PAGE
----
Bomb planted by airport employee

Egypt's Prime Minister Sherif Ismail (R) listens to rescue workers as he looks at the remains of a Russian airliner after it crashed in central Sinai near El Arish city, north Egypt, October 31, 2015.

Egypt's Prime Minister Sherif Ismail (R) listens to rescue workers as he looks at the remains of a Russian airliner after it crashed in central Sinai near El Arish city, north Egypt, October 31, 2015.

A terrorist attack caused the Russian plane to crash in Egypt on October 31, the head of the FSB, Russia’s security service, disclosed. We asked aviation experts how explosives could have been placed on board and why no one noticed.

The head of the FSB, Russia’s security service, declared that the crash of the Russian passenger aircraft over Egypt’s Sinai Peninsula last month was the result of a terrorist attack. An improvised explosive device with 1.5 kg of TNT detonated on board the flight shortly after take-off.

FSB experts have been part of the investigation and analysis of the crash site in the north of the Sinai Peninsula, where the Airbus A321 came down 23 minutes into the flight to St. Petersburg on October 31. All 224 passengers and crew on board were killed.

The FSB made the disclosure on November 17, shortly after announcing a reward of $50 million for information about the terrorists who facilitated the bombing of the aircraft. Less than an hour later Reuters, citing its own sources, reported the arrest of two employees at the airport of Sharm el-Sheikh, from where the Kogalymavia (Metrojet) flight took off shortly before the disaster. This information remained unverified.

Since investigators have concluded that there was no neglect during the inspection of passengers or baggage at the airport, aviation experts agree that planting a bomb would have been easiest for a member of the airport services maintaining the aircraft.

A baggage handler?

There are several ways the explosive device could have got on board the aircraft.

Leonid Koshelyov, a board member of the Russian Association of Pilots and Aircraft Owners, did not rule out that the bomb could have been placed in the luggage, like the Boeing 747 blown up by Libyan terrorists over the Scottish town of Lockerbie in 1988.

If that is the case, it is most likely that the bomb got there after the luggage was X-rayed at the airport, so it could have been planted by a staffer, possibly a baggage handler, he said.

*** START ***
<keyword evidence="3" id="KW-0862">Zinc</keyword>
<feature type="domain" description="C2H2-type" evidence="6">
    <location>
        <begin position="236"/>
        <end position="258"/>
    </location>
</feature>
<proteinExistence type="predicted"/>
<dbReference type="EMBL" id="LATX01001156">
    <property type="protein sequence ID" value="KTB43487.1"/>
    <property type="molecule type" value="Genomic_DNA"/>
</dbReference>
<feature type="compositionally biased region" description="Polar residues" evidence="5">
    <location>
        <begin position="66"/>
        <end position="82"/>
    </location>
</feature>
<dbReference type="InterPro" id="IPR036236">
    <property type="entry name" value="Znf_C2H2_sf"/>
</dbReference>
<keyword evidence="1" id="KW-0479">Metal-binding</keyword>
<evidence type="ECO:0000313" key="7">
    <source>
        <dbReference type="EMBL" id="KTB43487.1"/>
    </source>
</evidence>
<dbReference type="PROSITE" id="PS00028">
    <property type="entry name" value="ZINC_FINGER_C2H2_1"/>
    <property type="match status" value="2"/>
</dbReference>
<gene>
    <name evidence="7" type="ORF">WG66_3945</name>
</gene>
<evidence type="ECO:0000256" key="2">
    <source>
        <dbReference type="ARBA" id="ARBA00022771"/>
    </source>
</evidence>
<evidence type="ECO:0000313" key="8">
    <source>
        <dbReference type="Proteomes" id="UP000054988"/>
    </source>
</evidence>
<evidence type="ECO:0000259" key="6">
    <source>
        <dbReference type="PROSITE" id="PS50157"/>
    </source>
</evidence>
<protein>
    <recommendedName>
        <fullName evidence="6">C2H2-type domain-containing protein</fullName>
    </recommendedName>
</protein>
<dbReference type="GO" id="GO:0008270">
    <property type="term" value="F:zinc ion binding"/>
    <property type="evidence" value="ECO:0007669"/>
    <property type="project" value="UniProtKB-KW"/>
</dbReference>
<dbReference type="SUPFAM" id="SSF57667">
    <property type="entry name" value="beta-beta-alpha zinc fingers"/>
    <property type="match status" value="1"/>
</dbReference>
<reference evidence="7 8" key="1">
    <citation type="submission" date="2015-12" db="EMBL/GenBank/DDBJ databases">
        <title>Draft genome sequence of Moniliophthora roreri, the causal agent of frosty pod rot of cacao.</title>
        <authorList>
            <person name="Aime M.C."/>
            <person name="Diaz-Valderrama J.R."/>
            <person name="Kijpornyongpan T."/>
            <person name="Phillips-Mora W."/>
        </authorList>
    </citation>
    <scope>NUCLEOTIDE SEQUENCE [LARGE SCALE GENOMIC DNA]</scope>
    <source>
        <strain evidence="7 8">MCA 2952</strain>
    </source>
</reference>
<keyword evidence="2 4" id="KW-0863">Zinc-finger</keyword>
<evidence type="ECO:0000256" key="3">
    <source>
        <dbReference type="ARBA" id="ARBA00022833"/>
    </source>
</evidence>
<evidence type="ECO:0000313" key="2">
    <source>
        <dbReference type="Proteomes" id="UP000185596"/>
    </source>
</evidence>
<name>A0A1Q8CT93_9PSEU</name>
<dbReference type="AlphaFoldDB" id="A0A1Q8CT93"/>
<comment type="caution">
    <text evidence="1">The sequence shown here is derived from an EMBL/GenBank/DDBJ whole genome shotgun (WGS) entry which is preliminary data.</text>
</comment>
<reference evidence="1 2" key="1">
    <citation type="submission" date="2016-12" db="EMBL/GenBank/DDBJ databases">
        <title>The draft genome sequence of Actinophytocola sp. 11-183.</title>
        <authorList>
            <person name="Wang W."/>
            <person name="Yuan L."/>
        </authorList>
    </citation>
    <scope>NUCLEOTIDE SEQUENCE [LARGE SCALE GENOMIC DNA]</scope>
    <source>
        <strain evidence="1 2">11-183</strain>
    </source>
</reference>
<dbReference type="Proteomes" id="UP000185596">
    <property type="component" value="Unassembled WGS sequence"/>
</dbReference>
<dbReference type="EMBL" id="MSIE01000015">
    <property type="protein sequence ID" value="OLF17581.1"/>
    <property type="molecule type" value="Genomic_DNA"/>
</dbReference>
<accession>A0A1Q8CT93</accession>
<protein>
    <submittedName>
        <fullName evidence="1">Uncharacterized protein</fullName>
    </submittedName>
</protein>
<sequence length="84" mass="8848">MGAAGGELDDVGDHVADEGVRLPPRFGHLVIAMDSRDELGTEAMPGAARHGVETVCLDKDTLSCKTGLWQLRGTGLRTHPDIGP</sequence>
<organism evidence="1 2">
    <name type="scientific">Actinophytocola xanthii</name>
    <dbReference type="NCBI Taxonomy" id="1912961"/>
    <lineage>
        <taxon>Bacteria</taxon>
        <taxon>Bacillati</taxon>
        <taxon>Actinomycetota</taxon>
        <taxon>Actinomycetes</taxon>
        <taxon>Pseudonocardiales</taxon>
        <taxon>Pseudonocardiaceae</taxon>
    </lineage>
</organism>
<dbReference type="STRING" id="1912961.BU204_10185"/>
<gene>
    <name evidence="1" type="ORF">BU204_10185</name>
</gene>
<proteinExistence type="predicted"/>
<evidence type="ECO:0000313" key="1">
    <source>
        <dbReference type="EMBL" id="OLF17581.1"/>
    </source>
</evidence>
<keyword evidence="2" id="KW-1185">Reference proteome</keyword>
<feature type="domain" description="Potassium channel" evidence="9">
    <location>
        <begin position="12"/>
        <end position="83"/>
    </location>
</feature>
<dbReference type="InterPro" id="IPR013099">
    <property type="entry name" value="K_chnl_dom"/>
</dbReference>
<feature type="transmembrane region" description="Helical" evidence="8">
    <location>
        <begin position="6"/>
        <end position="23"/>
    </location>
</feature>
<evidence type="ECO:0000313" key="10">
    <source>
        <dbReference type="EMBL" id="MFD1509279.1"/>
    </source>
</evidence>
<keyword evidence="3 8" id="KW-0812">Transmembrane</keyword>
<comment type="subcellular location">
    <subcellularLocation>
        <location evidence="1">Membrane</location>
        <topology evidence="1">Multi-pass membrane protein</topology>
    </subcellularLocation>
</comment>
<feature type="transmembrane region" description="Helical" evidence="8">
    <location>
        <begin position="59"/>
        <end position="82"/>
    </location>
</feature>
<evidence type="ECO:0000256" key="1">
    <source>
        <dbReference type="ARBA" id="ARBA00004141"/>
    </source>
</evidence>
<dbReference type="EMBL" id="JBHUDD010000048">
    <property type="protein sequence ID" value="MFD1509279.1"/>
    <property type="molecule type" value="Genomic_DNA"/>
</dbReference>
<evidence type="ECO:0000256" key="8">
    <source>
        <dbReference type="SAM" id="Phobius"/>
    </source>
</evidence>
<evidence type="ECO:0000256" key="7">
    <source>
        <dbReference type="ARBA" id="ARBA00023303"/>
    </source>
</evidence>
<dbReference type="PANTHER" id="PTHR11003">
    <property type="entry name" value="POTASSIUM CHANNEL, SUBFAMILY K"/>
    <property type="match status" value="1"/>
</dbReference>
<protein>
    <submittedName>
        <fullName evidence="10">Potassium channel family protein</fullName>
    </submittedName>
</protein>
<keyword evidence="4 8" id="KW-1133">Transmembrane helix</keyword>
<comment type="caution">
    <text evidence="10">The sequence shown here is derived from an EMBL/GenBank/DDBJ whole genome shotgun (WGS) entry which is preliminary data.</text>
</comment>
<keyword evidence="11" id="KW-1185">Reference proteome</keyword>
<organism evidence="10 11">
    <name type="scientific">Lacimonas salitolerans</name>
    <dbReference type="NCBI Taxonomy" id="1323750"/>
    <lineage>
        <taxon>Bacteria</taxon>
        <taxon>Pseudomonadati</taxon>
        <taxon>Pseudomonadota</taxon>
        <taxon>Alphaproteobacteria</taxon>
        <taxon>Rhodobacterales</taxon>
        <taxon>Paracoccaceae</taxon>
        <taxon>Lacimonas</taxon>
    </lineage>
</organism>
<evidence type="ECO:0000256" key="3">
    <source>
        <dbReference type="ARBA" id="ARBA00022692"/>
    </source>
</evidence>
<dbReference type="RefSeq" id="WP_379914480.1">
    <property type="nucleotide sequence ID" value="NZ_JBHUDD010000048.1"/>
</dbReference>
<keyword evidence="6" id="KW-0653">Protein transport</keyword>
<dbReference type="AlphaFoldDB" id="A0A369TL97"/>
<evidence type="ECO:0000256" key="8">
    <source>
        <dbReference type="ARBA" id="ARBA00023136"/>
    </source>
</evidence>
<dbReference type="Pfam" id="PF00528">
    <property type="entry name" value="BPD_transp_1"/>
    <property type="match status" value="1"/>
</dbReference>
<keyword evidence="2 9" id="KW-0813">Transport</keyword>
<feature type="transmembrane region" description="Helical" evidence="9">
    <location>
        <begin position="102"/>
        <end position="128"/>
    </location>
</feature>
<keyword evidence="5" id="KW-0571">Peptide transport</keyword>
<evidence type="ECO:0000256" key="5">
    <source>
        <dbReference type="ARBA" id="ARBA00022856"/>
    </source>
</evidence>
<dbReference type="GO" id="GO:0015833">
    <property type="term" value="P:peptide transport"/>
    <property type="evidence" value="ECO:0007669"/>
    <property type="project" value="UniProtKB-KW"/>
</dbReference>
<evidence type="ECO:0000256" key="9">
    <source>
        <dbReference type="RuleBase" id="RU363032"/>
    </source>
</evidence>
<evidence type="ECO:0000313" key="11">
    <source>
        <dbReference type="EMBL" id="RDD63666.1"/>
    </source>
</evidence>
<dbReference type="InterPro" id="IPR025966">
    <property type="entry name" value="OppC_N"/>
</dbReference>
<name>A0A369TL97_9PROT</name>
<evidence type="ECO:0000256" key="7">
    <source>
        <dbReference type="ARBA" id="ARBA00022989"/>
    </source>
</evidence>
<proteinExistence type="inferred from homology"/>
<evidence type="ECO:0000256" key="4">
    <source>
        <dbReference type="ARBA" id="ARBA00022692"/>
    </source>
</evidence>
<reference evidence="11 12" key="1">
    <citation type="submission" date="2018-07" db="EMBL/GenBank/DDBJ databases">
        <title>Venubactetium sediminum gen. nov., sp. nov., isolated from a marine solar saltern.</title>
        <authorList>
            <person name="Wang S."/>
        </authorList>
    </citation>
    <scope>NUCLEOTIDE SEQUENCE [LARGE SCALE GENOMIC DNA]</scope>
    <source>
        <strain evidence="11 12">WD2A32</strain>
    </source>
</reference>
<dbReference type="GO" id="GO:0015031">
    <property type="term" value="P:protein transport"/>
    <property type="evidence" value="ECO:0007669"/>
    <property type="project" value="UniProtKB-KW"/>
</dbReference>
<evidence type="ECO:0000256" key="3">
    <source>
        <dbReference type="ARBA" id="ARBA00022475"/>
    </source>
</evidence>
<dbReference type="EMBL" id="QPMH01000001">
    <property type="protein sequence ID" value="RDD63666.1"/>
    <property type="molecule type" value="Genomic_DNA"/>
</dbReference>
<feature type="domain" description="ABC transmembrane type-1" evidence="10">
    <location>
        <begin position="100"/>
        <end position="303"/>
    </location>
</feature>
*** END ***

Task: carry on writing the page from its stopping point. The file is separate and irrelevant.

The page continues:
After X-ray checks, the luggage from the belt reaches the baggage handlers, who put it on carts or in freight containers, deliver it to the airliner and unload it manually into the luggage compartment. Once it is unloaded, no one re-examines it.

"The plane has two luggage compartments; ahead of the centre section and behind the central section. The Airbus lost its tail wing, so it is most likely that the bomb was behind the central section," said Vadim Lukashevich, an independent expert of the Skolkovo Foundation's space cluster. It is also possible that a suicide bomber was responsible, though that is the least likely option in this case, according to Lukashevich.

"A suicide bomber can get on board, carrying explosives on the body or in a variety of ingredients, which he mixes during the flight. But in this case, it is much more likely that the bomb was in the luggage or in the luggage compartment, somewhere in the structure of the aircraft," Lukashevich said in an interview with RIR.

‘One of our own’

However, if the terrorist was indeed a member of the airport personnel, he could have planted a bomb not only in the luggage compartment, but also in other places on the airliner.

"There are technical hatches, to which a person who knows the aircraft structure has access. And it is possible to shove just about anything into these hatches during the maintenance of the aircraft," Magomed Tolboyev, the honorary president of the International Aviation and Space Salon MAKS and a test pilot, said.

According to Tolboyev, it is enough to put 200 g of explosives in capsules for a powerful explosion. This could be done by the last to check and close hatches. Previously, there was a flight engineer on board, but there is no such position anymore.

"This charter plane, it comes and goes. Who maintains it, who checks the plane before take-off? We don’t know," said Tolboyev.

On the ground, it would also be possible to place a bomb in a niche of the chassis: While the plane is on the ground, the chassis doors are open. "They could magnetize it and put it, say, somewhere in the rack," explained Lukashevich.

In addition, he pointed out, during maintenance a number of local people can enter the plane to clean the cabin and toilets, while if the crew takes meals on board, the bomb could also be put in a food container, as in the movie The Concorde Affair, and this is also a possible scenario.

Are these people checked? Theoretically, of course, yes: This is as much part of aviation safety, as scanning passengers at the entrance to the airport. According to Leonid Koshelyov, the airfield services staff are typically checked in various ways – he gives the example of trying to throw something over the perimeter fence and observing whether they notice or not.

However, the airport staff may not have been monitored particularly closely, he said, simply because if an individual has been working on the site for a long time he is likely to have been considered "one of our own."

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